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  1. #61
    cliveh's Avatar
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    PE, sorry, but fail to see how this will work without glasses. Can you please post a 3D image in reply that we can see on screen without glasses?

  2. #62
    Photo Engineer's Avatar
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    Cliveh;

    It will not work without the special surface mounted array. It looks like a fine triangular set of ridges running from top to bottom ans when you look at it at a right angle at the right distance, one eye loos through one side of the triangle and the other looks through the other side of the triangle. The total effect is 3D.

    Touching the surface of one of these is like touching a fine tooth transparent file.

    The same method can be used to yield moving "stills"! Kodak made moving movie posters for the lobby of local theaters. Kind of like in "Back to the Future". It works and is quite amazing. I saw some Star Trek Generations ads and Jurassic Park ads using the technology.

    PE

  3. #63

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    Interesting. Is this similar to a lenticular screen?
    I would love to use the "FP" flash setting on my camera, but I cannot find "Flash Powder" anywhere... such is life.

  4. #64
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    Somewhat. But, lenticules are like, well, lentils! This is more corrugated with pointy tops.

    PE

  5. #65

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    I see. Thanks, PE.
    I would love to use the "FP" flash setting on my camera, but I cannot find "Flash Powder" anywhere... such is life.

  6. #66

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    What PE has described is exactly how this Nintendo 3DS works. One eye sees one set of pixels, the other eye sees the other set of pixels because of the distance between the eyes and the angles of the prisms. It looks pretty cool. Like I (and PE) said, there is a rather narrow viewing angle but for what it's being used for it works amazingly well IMHO.

    ME Super

  7. #67
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    FWIW, as you look off center, the image becomes distorted and then snaps back in, then out, then in as you progress from row to row of the "prisms". Not pleasant for many people....

    They are working on many improvements to 3D. See this months Science News.

    PE

  8. #68
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    Quote Originally Posted by Photo Engineer View Post
    Guys, Kodak had a 3D print system using the same method about 30 years ago. They published their annual report back then with a 3D cover. And today, in Beijing, the airport displays are 3D. All with no glasses.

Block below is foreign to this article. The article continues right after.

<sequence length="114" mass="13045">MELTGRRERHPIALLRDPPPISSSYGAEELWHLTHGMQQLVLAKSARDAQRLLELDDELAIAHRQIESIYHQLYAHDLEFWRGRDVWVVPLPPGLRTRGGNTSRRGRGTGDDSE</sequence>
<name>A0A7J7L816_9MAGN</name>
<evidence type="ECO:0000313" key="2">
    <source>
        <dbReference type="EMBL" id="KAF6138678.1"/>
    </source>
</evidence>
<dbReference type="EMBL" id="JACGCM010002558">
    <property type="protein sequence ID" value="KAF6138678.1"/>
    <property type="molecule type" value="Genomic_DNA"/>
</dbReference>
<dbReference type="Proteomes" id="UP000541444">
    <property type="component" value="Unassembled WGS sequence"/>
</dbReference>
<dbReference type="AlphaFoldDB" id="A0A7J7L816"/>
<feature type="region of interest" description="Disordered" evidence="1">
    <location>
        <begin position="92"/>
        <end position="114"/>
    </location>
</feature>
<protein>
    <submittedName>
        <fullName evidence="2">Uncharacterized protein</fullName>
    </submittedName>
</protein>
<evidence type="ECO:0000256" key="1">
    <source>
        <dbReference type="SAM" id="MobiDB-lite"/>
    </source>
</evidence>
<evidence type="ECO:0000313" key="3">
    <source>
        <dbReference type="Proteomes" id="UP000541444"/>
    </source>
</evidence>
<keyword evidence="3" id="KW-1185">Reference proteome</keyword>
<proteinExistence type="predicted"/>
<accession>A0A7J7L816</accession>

I have the cover from one of those Annual Reports. It's a photo of a young boy on a boat dock with an old fisherman. Alas, I stupidly saved just the cover...

    Ed
    "I only wanted Uncle Vern standing by his new car (a Hudson) on a clear day. I got him and the car. I also got a bit of Aunt Mary's laundry, and Beau Jack, the dog, peeing on a fence, and a row of potted tuberous begonias on the porch and 78 trees and a million pebbles in the driveway and more. It's a generous medium, photography." -- Lee Friedlander

  9. #69
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    Quote Originally Posted by Photo Engineer View Post
    This is more corrugated with pointy tops.

    PE
    Sounds like those old "3-D" images from when I was a kid, which were called lenticular or prismatic images. They had straight parallel ridges. They gave either a 3-D effect or part or all of the image would change when viewing angle changed.
    The 3-D images were more blurry than the type that changed. They were sometimes prizes in Crackerjack boxes. The cover picture of one of the Rolling Stones' albums was lenticular for a 3-D effect. I remember an issue of some magazine had one on the cover. I'm not positive, but I think there were some special edition trading cards that used them, too.
    I do use a digital device in my photographic pursuits when necessary.
    When someone rags on me for using film, I use a middle digit, upraised.

  10. #70
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    If you're interested in glass-less 3D, check this old thread out... http://www.apug.org/forums/forum42/8...otography.html

    ... I'm still holding out for a group buy on some fly's eye arrays. They'd be relatively easy to fool around with and would be completely analog.



 

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